Getting OSHA / union / bubblewrap parents involved means that those who are capable of helping are not allowed to because of the risk that some idiot gets hurt or damages something.

They have their place and time when things are normal to try and minimize the impact of a disaster, but once that disaster is in full swing, they need to sit down, shut up and let people self-mobilize to get the job done.

In the spring of '97 guys were working heavy equipment for days straight, often by the light of military flares, to build a dike that saved Winnipeg from one of the biggest spring floods in our history (often "stealing" clay/dirt from nearby farms to get the dike to the heights needed, dragging and dumping scrap cars, buses, anything they could find to shore up the water front side from erosion, etc.). Ignoring the union rules, safety rules, land procurement rules, etc. they got it done in time.

After the flood waters receded, then all the compensating processes kicked in to address the shortcomings.

Comment: Real world testing please (Score 2) 167

by ehud42 (#41824739) Attached to: Glow-In-The-Dark Smart Highways Coming To the Netherlands In 2013

There's a stretch of highway by my place that has these really cool LED lights countersunk into the centre line that I'm sure were marketed as a great way to increase safety. The stretch of highway is a narrow 2 lane non-divided temporary by pass around a construction zone (major interchange being built to no where).

The problem with these fancy LEDs is they are so dim that I actually find myself quite distracted trying to determine if they are in fact glowing. Had they gone with a much lower tech solution of putting countersunk reflectors, my headlights would have gladly lit up the centre line.

Glow in the dark stickers, etc. only work when the surrounding area is really dark, otherwise there just isn't enough contrast.

I hope this tech provides a significant visual contrast or else it will just be a distracting and annoying waste of money.

Comment: Re:Power steering isn't a safety feature. (Score 1) 658

by ehud42 (#41662191) Attached to: $3,000 Tata Nano Car Coming To US

Where the heck did you get all your misinformation from, again?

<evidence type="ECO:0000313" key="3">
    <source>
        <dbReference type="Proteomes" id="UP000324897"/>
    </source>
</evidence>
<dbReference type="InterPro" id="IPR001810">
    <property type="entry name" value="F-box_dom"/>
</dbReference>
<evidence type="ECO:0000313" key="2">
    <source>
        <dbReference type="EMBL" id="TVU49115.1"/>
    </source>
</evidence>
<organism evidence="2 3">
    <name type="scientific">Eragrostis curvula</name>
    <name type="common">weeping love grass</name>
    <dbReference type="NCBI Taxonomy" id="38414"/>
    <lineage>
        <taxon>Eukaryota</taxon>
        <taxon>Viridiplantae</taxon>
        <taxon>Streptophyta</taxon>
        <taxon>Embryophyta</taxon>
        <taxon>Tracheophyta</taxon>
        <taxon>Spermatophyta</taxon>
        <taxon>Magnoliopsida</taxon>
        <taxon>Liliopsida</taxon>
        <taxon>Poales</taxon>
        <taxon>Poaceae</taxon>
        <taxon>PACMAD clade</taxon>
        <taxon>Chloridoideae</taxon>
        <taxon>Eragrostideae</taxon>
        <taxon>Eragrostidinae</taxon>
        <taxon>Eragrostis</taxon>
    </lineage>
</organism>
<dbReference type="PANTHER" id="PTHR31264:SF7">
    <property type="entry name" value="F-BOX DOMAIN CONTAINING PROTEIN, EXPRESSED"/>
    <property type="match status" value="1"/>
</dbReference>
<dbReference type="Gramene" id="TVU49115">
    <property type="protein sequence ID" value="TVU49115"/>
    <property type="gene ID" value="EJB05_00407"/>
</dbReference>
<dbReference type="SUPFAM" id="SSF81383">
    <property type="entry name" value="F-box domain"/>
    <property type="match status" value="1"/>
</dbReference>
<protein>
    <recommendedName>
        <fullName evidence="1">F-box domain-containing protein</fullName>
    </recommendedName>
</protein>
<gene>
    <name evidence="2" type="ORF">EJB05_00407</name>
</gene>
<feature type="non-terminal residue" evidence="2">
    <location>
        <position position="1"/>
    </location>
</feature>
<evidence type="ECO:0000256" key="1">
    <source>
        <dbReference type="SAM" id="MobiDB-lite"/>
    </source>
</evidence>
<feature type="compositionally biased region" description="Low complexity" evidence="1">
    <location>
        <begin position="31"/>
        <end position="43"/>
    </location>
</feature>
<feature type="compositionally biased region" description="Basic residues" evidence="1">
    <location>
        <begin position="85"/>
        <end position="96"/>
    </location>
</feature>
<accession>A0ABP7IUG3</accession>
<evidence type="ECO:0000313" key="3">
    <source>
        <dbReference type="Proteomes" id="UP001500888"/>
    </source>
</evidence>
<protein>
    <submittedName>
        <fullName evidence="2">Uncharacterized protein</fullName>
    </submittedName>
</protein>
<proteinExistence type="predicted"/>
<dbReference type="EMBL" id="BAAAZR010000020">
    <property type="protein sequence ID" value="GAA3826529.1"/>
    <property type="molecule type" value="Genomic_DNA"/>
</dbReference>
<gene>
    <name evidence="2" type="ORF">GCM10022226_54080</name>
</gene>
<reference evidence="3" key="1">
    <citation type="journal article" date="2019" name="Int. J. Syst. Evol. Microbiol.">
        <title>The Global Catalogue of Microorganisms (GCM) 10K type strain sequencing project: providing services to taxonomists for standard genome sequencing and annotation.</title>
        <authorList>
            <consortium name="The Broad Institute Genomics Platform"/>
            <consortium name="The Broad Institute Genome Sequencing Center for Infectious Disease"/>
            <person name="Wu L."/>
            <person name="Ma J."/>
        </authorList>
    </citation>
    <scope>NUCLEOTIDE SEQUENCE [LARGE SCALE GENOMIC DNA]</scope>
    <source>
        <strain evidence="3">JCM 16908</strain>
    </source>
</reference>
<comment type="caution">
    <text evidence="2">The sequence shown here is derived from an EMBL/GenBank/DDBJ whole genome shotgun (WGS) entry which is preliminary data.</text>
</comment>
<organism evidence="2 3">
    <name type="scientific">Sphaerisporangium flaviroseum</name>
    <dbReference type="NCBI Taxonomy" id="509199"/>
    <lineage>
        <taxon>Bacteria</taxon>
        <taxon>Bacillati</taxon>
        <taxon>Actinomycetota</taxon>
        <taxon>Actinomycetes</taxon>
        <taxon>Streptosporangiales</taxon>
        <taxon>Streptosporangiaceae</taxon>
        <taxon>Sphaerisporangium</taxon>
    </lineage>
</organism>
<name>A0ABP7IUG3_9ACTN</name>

Owned a 1989 Eagle Vista GT - no power steering, 1989 Honda Civic LX with power steering, and a 1996 Geo Metro with no power steering and now a 2009 Toyota Yaris with power steering. All manual Tx btw. Not sure if the Yaris can come w/out power steering, so not much opinion there, but based on the other 3 - I was safer without power steering.

When the Honda was getting old and would stall (often as I was slowing to a stop at intersections) the sudden loss of power assist in the steering was disconcerting at best, and certainly added effort and therefore time to react as I tried to limp to the side of the road. Neither Metro nor Eagle had that problem.

Looking at failure modes of the smaller cars I've owned - I'll stand by my statement that power steering was a safety hazard.

Comment: Re:Power steering isn't a safety feature. (Score 1) 658

by ehud42 (#41661657) Attached to: $3,000 Tata Nano Car Coming To US

Funny, it seems the NHTSA actually agrees with me. Allow me to quote:

"ABS allows the driver to maintain directional stability,control over steering, and in some situations, to reduce stopping distances during emergency braking situation, particularly on wet and slippery road surface."

When specifically answering the "Do cars with ABS stop more quickly than cars without?" question they have this to say:

"ABS is designed to help the driver maintain control of the vehicle during emergency braking situations, not make the car stop more quickly."

They then do some hand waving saying some systems may stop a car faster, (BTW, they don't mention "skilled drivers").

The reality is, the difference in stopping distances are minor nits compared to the benefit of steering while breaking - and ABS needs to be advertised as such.

"I'm not afraid of dying, I just don't want to be there when it happens." -- Woody Allen